1. Antidepressants 
  2. Benzodiazepines 
  3. Beta-blockers 

Check out the table below for more details on these medications:



Treatment Horizon

When Your Doctor May Recommend Them


  • Fluoxetine

  • Sertraline

  • Paroxetine

  • Venlafaxine

Long term

You have repeated panic attacks or a panic disorder


  • Alprazolam

  • Clonazepam

Short term

You need immediate relief from acute symptoms of a panic disorder


  • Propranolol

  • Atenolol

Short term

You only experience occasional panic attacks or situational anxiety

These medications carry the risk of side effects and can interact with specific medical conditions and substances. To avoid unwanted reactions, you should only use them under the guidance of a healthcare professional.

How To Get Medications for Occasional Anxiety

If you only experience occasional panic attacks or situational anxiety, such as when performing on a stage, beta-blockers can be a safe and effective option. These medications block the effects of adrenaline, alleviating the physical symptoms of anxiety and panic attacks, such as rapid heart rate, shaking, and blushing. You can only get beta-blockers with your doctor’s prescription.

The biggest challenge is that the use of beta-blockers for situational anxiety has encountered social prejudice, so most people shy away from telling their doctors the exact reasons they need these medications.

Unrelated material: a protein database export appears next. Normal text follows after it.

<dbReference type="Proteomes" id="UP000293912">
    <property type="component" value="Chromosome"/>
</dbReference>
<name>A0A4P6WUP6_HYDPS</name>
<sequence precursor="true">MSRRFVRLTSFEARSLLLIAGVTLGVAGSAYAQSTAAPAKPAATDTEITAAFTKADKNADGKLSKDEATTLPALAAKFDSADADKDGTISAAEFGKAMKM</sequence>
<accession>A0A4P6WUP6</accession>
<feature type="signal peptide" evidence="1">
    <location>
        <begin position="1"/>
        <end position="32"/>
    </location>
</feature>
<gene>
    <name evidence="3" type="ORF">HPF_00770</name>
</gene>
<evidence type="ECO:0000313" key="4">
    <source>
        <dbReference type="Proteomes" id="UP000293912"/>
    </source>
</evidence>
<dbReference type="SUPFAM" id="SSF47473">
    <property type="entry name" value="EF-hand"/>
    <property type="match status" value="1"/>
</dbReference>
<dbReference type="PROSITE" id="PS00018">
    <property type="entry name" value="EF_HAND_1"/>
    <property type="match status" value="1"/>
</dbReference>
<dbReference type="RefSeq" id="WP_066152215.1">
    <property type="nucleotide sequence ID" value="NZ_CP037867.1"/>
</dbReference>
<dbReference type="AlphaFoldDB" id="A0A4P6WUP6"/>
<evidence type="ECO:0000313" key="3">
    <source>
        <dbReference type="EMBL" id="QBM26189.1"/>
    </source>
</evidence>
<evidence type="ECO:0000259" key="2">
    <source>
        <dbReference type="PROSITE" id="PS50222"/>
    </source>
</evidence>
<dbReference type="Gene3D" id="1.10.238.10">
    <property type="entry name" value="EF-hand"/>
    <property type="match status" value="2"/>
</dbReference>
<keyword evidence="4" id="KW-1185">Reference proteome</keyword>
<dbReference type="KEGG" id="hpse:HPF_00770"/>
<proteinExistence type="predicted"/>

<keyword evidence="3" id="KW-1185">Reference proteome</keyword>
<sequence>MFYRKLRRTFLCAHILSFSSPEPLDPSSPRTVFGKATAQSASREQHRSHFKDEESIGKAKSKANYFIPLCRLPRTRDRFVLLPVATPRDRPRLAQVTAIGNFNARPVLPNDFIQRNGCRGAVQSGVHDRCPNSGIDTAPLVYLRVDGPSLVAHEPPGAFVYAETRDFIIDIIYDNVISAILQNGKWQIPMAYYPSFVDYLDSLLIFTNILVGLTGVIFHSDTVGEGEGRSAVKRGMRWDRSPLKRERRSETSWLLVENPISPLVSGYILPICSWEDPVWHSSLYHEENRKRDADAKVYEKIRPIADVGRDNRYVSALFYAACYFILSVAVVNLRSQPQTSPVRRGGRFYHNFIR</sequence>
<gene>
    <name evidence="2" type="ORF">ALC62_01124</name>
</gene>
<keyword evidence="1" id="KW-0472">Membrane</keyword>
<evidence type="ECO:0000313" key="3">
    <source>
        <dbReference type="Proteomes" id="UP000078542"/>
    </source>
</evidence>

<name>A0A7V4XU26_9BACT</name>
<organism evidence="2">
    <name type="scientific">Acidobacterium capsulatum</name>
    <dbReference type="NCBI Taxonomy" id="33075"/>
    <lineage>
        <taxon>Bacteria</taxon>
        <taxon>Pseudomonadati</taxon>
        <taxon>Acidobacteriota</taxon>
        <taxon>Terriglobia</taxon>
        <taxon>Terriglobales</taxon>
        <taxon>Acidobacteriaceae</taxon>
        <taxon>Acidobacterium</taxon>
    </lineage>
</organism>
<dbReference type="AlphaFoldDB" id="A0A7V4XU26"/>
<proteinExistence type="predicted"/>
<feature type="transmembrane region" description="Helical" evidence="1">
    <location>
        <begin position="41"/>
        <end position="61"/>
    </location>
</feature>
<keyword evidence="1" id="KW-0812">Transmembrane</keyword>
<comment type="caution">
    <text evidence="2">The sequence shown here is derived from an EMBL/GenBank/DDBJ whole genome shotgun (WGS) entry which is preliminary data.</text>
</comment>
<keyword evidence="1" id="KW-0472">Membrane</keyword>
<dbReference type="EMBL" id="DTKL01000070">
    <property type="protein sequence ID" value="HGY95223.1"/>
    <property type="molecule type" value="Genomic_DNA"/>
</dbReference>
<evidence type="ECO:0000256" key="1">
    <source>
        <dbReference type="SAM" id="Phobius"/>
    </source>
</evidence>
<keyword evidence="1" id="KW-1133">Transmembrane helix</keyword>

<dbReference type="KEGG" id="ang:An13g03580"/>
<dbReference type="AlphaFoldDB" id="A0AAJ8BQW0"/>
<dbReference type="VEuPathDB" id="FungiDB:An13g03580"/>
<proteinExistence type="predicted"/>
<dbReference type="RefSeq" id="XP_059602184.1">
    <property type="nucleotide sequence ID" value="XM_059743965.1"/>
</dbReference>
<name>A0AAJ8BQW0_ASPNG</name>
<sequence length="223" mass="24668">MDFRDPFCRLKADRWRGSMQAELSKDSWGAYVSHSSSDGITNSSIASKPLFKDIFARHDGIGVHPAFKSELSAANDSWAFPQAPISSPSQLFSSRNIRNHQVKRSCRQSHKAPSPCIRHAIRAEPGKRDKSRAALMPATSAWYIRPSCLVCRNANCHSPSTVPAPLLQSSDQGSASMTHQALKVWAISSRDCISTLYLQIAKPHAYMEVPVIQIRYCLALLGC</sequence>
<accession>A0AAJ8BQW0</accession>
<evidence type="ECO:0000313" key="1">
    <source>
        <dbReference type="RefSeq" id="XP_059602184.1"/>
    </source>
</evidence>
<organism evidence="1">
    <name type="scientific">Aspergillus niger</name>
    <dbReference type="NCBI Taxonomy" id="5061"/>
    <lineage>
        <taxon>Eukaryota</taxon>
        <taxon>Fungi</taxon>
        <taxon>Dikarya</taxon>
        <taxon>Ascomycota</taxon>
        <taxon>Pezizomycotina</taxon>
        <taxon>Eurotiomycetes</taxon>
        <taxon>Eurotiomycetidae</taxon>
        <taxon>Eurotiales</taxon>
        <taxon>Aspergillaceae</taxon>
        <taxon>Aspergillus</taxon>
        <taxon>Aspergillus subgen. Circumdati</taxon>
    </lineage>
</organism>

The fantastic news is that telemedicine platforms can provide a safe and comfortable space for you to seek help for your panic attacks or situational anxiety. Kick, an online performance medicine clinic, lets you discreetly discuss your symptoms and treatment options with healthcare providers from the comfort of your home.

Source: Polina Zimmerman

Kick— A Quick Solution for Occasional Anxiety

Kick’s performance anxiety program is centered around your needs, making coping with anxiety or occasional panic attacks more easily manageable. Specific benefits of joining our program include:

  • Quick online consultations—Kick allows you to consult healthcare providers via chat, eliminating the need for time-consuming in-person appointments
  • Tailored treatment—Treatment is customized to your needs and health status and entails safe and gentle medications like propranolol and atenolol
  • Discreet delivery—Kick protects your privacy by delivering your medication in packaging that doesn’t reveal its contents, so you can take the medication inconspicuously
  • Continuous support—If you have any queries while using the medicines, you can reach out to our doctors anytime

Getting Started With Kick

Starting your journey with Kick involves these easy steps:

  1. Navigate to the signup page to initiate your 10-minute consultation
  2. Complete the questionnaire with details about your health status
  3. Add your delivery and payment details

Our team will evaluate your case and get back to you within a day. If Kick isn’t the best solution for your needs, you won’t pay for the initial consultation, according to our Doctor Guarantee.

Fantastic reviews on Trustpilot are a testament to how Kick has helped many patients overcome situational anxiety and panic attacks.

Featured image source: Yan Krukau